Proposition 8 illustrates the need for Constitutional review
Why does a text that was written more than 320 years ago still hold such a critical role in political life today? The idea of making today’s decisions according to a text created in a completely different era seems to make little sense. If a law is passed today that contradicts the Constitution, then surely it has still been voted by the people’s representatives, and so represents the current will of the people. In most definitions of democracy, the will of the people is seen as surpassing all else. Most European countries cared little for Constitutional review.
However, what was an exception is fast becoming the norm. In Europe, Constitutional Courts are gaining more power against the government. Even in France, where representatives were traditionally free to do as they pleased, the Constitutional Court has been much more vocal than in the past, recently censoring much of the HADOPI (“Haute Autorité pour la Diffusion des Oeuvres et la Protection des droits sur Internet,” the French governmental agency in charge of implementing Internet control) bill that would have cut off Internet access to users who infringed copyright laws.
What are the advantages of having a Constitutional review system? There is no better case to illustrate them than the Perry v. Schwarzenegger court case that was decided on Aug. 4. The plaintiffs proposed to strike down the famous Proposition 8, which had altered the Californian Constitution to ban same-sex marriage. Judge Walker ruled that Proposition 8 violated the Fourteenth Amendment to the United States Constitution, and depending on the rulings of the numerous appeals courts, this means that same-sex marriages may once again be allowed in California.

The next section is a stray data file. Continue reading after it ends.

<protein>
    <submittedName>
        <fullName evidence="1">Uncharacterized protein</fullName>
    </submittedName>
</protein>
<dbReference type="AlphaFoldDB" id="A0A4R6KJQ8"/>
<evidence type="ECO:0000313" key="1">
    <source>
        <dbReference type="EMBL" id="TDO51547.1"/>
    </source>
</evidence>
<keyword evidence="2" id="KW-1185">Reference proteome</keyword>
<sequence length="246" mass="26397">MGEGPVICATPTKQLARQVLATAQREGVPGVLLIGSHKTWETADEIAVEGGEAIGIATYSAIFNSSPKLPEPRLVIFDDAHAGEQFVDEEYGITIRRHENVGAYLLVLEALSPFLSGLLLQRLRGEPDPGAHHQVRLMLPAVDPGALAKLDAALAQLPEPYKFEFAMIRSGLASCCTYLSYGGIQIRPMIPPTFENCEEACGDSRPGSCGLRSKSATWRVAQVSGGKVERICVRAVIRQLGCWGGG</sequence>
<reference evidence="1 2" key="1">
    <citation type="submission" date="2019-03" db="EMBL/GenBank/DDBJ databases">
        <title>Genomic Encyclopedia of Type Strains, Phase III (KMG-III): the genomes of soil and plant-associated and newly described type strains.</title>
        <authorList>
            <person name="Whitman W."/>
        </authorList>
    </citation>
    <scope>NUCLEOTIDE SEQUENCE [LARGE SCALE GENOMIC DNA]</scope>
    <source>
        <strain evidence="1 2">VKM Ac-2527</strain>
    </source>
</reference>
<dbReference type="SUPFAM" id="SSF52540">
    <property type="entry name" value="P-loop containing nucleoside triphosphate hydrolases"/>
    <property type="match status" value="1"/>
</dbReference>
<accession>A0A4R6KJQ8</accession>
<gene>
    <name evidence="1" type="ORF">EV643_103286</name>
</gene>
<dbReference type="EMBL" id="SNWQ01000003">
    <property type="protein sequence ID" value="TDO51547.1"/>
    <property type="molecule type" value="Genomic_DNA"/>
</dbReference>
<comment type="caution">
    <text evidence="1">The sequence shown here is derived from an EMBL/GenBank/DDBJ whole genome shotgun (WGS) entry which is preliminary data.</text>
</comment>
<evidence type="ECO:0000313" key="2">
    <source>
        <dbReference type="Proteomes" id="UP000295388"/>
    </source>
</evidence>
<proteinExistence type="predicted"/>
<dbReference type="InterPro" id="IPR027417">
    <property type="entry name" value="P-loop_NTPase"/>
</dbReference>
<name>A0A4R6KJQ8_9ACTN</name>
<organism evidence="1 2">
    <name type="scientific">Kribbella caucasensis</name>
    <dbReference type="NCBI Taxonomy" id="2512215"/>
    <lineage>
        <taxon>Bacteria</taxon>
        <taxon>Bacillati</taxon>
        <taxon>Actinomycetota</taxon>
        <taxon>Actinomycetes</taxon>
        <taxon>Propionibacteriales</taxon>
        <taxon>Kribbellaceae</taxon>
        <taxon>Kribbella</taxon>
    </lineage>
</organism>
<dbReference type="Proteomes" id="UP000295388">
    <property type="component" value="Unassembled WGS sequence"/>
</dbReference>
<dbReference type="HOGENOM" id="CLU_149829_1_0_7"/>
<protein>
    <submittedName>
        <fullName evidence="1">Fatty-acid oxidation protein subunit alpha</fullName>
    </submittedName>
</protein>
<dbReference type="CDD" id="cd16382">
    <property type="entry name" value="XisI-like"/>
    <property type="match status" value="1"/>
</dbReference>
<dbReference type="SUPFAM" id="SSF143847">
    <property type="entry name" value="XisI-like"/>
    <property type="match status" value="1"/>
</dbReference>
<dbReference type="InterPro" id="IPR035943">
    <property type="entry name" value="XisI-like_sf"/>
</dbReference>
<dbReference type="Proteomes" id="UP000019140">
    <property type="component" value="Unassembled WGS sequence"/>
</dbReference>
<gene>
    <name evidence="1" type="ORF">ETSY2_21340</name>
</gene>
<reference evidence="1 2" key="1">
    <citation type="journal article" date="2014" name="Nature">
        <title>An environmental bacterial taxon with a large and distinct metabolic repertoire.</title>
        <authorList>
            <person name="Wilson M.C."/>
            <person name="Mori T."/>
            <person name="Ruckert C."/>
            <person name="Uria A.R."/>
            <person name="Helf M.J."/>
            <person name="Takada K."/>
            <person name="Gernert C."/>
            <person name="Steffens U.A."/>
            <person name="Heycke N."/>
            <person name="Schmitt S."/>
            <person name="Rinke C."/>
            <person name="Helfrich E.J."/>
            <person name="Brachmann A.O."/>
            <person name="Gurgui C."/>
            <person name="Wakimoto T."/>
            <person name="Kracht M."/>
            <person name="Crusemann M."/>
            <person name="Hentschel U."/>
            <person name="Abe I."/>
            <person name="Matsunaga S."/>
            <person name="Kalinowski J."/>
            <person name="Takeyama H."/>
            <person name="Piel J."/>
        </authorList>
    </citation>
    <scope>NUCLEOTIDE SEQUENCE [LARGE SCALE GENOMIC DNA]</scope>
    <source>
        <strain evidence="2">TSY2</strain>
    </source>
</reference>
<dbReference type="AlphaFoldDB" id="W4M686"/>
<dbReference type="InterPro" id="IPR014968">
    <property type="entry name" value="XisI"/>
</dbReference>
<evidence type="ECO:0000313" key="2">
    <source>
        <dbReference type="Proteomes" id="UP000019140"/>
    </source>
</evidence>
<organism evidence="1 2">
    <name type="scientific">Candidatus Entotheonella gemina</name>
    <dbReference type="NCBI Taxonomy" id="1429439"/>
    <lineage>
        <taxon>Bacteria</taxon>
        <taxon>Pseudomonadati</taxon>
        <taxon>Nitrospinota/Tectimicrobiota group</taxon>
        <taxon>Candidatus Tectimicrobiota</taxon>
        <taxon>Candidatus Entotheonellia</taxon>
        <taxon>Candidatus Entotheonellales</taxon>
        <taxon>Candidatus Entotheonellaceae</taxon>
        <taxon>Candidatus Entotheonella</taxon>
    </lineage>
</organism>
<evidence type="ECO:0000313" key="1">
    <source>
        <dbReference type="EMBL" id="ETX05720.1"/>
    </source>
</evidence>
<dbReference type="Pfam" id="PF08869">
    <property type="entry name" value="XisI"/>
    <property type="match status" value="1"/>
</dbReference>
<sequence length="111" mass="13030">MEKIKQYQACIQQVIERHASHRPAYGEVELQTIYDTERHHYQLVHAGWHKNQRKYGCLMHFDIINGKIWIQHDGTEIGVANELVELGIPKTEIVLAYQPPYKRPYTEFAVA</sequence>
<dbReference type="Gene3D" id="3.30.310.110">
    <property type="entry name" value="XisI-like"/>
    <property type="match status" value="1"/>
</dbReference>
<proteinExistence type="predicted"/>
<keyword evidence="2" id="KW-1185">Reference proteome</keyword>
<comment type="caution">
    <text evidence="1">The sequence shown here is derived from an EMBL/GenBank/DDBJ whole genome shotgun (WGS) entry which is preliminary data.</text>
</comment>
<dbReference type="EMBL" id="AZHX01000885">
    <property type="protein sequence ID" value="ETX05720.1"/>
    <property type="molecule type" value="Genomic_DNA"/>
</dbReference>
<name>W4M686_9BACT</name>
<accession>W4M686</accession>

This case is a perfect example of why constitutional review is necessary and helps improve democracy rather than diminish it. At first view, it seems that the ruling directly contradicts democratic will: A 52 percent majority voted for Proposition 8. Having a referendum struck down by judges seems arbitrary, especially when the basis for doing so is a 150-year-old amendment to a text. Surely our will matters more than the will of our ancestors – why should we still be beholden to the Founding Fathers’ wishes?
The answer lies in the very wording of Judge Walker’s ruling: “Moral disapproval is an improper basis on which to deny gay men and lesbians. The evidence shows conclusively that Proposition 8 enacts, without reason, a private moral view that same-sex couples are inferior to opposite-sex couples.” Judge Walker, having deemed that same-sex marriages cause no harm to Californian citizens and instead are a social necessity for Californian homosexuals, decided to favor the rights of the minority over the wishes of the majority.
A true democracy is not one that promotes the rights of the majority against the minority, but rather one that defends the rights of individuals to live their lives as they see fit. This concept was already stated as far back as 1835, when Alexis De Tocqueville warned readers in his book, “Democracy in America,” of the dangers of “the tyranny of the majority.” The majority has no right to decide how an individual should live, if his actions cause no harm to others. It is this reasoning that has led Judge Walker to strike down Proposition 8.
As the Perry v. Schwarzenegger case has shown, the necessity of bills of rights and Constitutional reviews has never been more obvious. Although most Europeans deem Coca-Cola and “Friends” to be America’s greatest exports, do not be surprised if more and more recognize the great worth that Constitutional Courts have brought to our political systems.